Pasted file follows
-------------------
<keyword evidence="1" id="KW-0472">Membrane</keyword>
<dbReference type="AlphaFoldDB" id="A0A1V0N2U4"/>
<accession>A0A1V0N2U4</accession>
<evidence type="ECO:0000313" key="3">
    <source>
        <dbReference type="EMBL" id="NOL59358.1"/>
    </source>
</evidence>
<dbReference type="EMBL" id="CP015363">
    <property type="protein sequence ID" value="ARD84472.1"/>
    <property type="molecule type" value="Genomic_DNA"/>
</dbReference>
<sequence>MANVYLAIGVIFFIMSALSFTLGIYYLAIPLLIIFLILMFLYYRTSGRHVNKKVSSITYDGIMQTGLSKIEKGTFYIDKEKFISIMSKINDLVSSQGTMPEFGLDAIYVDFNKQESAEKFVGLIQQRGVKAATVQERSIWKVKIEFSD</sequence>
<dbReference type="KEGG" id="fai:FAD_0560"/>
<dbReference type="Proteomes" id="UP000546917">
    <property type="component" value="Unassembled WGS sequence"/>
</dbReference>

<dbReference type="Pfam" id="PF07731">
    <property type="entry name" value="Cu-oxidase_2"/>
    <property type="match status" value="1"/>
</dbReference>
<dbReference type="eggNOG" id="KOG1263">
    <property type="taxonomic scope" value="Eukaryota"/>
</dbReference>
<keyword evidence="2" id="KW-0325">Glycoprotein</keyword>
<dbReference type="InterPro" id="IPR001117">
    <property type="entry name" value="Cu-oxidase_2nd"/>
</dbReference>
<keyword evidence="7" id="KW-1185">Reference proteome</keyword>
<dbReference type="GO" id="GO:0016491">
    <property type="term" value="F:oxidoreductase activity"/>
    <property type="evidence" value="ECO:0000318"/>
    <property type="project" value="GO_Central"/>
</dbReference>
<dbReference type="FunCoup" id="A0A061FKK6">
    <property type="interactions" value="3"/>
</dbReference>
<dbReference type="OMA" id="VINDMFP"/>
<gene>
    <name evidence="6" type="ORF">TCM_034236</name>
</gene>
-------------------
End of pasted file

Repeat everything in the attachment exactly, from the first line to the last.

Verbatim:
<keyword evidence="1" id="KW-0472">Membrane</keyword>
<dbReference type="AlphaFoldDB" id="A0A1V0N2U4"/>
<accession>A0A1V0N2U4</accession>
<evidence type="ECO:0000313" key="3">
    <source>
        <dbReference type="EMBL" id="NOL59358.1"/>
    </source>
</evidence>
<dbReference type="EMBL" id="CP015363">
    <property type="protein sequence ID" value="ARD84472.1"/>
    <property type="molecule type" value="Genomic_DNA"/>
</dbReference>
<sequence>MANVYLAIGVIFFIMSALSFTLGIYYLAIPLLIIFLILMFLYYRTSGRHVNKKVSSITYDGIMQTGLSKIEKGTFYIDKEKFISIMSKINDLVSSQGTMPEFGLDAIYVDFNKQESAEKFVGLIQQRGVKAATVQERSIWKVKIEFSD</sequence>
<dbReference type="KEGG" id="fai:FAD_0560"/>
<dbReference type="Proteomes" id="UP000546917">
    <property type="component" value="Unassembled WGS sequence"/>
</dbReference>

<dbReference type="Pfam" id="PF07731">
    <property type="entry name" value="Cu-oxidase_2"/>
    <property type="match status" value="1"/>
</dbReference>
<dbReference type="eggNOG" id="KOG1263">
    <property type="taxonomic scope" value="Eukaryota"/>
</dbReference>
<keyword evidence="2" id="KW-0325">Glycoprotein</keyword>
<dbReference type="InterPro" id="IPR001117">
    <property type="entry name" value="Cu-oxidase_2nd"/>
</dbReference>
<keyword evidence="7" id="KW-1185">Reference proteome</keyword>
<dbReference type="GO" id="GO:0016491">
    <property type="term" value="F:oxidoreductase activity"/>
    <property type="evidence" value="ECO:0000318"/>
    <property type="project" value="GO_Central"/>
</dbReference>
<dbReference type="FunCoup" id="A0A061FKK6">
    <property type="interactions" value="3"/>
</dbReference>
<dbReference type="OMA" id="VINDMFP"/>
<gene>
    <name evidence="6" type="ORF">TCM_034236</name>
</gene>